photo by Amanda Reed

More about integration

If it’s not one thing it’s another.

The rain. The snow. The frigid cold.

Food recalls.

Romaine lettuce. Eggs. Tyson chicken nuggets.

As I muse on these everyday occurrences, I think about how it affects us all differently.

It’s another take on the integration that we as a community need to implement.

The frigid cold.

At the newspaper office, the frigid cold meant turning on the furnace in addition to the heat pumps that supply our heat in the winter and coolness in the summer. (Heat pumps are great. They save electricity.  But, as they heat each space independently, we needed the oil furnace for heating the whole of the building envelope, particularly the basement. And yeah, it has taken a bit to get the old steam-radiator system to operate.)

At home, it meant being deliberate about keeping the wood furnace full so that a bed of coals could be maintained that would provide consistency to the fire. (Setting alarms in the middle of the night, coming home in the middle of the day to feed the furnace.)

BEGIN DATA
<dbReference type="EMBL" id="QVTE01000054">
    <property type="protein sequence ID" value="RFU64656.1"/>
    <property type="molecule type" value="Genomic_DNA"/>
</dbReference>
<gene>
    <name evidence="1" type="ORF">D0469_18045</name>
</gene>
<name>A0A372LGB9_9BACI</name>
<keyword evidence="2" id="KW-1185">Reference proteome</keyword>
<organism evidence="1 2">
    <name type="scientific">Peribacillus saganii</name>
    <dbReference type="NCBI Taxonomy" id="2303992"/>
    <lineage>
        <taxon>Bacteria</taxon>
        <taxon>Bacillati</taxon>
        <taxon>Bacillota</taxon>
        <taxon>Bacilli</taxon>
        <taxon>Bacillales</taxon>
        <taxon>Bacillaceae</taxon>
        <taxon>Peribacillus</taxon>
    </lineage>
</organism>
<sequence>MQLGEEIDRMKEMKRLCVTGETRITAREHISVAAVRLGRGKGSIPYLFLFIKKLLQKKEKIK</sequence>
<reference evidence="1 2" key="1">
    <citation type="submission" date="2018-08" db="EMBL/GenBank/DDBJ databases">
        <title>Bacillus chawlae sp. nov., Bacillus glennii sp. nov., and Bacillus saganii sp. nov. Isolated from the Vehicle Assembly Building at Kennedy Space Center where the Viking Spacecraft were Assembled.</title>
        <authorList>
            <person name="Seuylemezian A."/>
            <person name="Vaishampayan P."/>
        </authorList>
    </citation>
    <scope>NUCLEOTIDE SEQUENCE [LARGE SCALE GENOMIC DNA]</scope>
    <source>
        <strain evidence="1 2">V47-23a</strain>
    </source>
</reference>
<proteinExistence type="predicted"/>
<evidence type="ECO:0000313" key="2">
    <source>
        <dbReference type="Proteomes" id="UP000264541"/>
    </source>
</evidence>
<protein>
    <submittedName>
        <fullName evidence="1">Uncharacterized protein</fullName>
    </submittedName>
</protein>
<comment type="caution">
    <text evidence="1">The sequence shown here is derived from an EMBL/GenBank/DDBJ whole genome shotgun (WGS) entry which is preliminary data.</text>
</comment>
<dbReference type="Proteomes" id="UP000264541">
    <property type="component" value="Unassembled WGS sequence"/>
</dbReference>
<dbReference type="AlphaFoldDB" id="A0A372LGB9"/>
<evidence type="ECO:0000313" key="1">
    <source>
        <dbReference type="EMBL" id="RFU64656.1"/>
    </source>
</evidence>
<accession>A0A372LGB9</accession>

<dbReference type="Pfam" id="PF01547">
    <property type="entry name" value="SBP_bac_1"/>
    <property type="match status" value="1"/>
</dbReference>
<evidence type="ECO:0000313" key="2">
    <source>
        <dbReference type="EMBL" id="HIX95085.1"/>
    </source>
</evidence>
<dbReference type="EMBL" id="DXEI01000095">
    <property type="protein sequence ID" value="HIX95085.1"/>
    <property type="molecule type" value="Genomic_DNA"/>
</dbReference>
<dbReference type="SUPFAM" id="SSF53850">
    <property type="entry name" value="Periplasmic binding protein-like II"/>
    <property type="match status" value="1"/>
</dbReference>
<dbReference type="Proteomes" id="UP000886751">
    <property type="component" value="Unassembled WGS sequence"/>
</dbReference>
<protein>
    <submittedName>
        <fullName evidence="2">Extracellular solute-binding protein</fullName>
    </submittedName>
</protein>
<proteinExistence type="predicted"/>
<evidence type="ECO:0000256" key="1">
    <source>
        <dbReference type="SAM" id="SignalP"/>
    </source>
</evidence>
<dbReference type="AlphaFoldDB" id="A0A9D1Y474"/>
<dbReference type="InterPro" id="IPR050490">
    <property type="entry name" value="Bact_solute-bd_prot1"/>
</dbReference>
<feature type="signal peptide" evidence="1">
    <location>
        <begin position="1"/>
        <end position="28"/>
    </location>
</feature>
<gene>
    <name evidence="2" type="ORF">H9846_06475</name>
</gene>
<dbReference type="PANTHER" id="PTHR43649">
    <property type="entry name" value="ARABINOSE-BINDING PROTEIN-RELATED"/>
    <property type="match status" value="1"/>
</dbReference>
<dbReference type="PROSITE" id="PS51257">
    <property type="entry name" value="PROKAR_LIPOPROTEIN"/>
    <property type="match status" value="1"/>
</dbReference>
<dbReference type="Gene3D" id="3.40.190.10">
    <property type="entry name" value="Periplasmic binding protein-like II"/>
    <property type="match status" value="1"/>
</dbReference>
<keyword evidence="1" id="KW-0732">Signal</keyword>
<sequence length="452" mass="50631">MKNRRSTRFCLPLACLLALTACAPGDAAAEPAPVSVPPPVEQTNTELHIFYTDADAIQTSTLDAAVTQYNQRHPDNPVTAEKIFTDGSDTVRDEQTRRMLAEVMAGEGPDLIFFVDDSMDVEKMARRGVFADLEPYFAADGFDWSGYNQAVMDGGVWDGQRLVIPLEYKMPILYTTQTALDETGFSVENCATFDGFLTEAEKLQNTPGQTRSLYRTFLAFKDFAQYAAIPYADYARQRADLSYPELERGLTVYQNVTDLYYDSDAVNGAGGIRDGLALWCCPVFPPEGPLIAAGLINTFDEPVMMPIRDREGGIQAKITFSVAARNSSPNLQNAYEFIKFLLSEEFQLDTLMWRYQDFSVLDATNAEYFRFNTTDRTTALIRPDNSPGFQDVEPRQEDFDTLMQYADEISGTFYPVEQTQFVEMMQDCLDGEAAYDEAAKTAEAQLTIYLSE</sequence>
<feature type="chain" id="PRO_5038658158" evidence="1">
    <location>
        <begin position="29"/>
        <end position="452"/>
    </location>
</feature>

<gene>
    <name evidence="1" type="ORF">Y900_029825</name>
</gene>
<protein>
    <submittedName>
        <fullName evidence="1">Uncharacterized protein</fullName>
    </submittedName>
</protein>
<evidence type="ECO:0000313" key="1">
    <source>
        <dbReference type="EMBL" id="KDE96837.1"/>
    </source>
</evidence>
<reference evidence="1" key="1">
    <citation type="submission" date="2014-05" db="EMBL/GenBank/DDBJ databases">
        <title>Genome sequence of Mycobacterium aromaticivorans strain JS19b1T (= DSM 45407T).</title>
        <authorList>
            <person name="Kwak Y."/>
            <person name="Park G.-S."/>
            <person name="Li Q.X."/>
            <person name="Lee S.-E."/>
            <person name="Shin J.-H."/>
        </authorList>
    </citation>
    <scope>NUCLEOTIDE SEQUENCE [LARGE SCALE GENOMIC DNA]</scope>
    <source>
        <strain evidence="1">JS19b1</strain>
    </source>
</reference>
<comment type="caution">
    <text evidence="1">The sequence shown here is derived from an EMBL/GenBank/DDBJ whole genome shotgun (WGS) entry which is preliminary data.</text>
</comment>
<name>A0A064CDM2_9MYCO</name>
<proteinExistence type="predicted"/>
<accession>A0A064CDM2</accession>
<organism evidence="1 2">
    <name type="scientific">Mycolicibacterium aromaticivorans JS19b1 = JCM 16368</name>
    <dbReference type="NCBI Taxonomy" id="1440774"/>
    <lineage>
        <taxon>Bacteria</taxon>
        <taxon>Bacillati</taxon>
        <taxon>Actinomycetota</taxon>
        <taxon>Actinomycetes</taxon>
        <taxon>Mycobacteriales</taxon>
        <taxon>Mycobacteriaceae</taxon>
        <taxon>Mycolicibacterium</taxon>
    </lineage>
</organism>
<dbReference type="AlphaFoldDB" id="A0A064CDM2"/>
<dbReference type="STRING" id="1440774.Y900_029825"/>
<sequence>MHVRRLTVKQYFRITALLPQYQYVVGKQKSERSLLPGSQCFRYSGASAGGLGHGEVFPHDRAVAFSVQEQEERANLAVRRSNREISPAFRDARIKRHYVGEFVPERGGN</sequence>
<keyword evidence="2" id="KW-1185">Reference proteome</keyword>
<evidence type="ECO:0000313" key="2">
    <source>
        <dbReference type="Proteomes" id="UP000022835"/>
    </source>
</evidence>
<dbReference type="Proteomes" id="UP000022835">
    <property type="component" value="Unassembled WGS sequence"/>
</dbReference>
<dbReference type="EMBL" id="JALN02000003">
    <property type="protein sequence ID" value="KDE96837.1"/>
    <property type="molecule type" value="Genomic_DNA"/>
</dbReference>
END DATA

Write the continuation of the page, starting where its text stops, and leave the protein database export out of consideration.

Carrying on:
Personally, it meant wearing extra clothing.

For others, this weather is hardship. Drafty, uninsulated houses. Pipes freezing. Cars not starting. Not having a warm coat. Good warm boots.

We do not live in an equal world.

And income inequality is a huge challenge that we face. It is a challenge that exists in each one of the ordinary occurrences that pepper our day. Sometimes, this inequality only has a small temporary effect. And other times, it predicts the future.

Especially as it relates to food.

Wholesome, unprocessed food is expensive and not accessible to everyone. Consuming wholesome foods sets the basis of our overall health.

And what we will be building, without reflection and integration, is a division between who eats healthy food and who eats unhealthy food. Who is healthy and who is unhealthy. Who can reach their full potential and who will not because they are either hunger or unhealthy.

But I am hopeful. We can look toward integration.

We are a small-ish community. We have the means to communicate. We have organizations, like Sullivan 180, and institutions, like our local hospitals and our state extension agencies that are working to improve the overall health of our community.

We have built fairly good systems. Now we need to look at them as a whole.

I believe we do this, first off, by recognizing that we don’t all have the same experience.

And questioning our unaware assumptions.

It is one thing after another.  But it’s a different thing, or things, for all of us.


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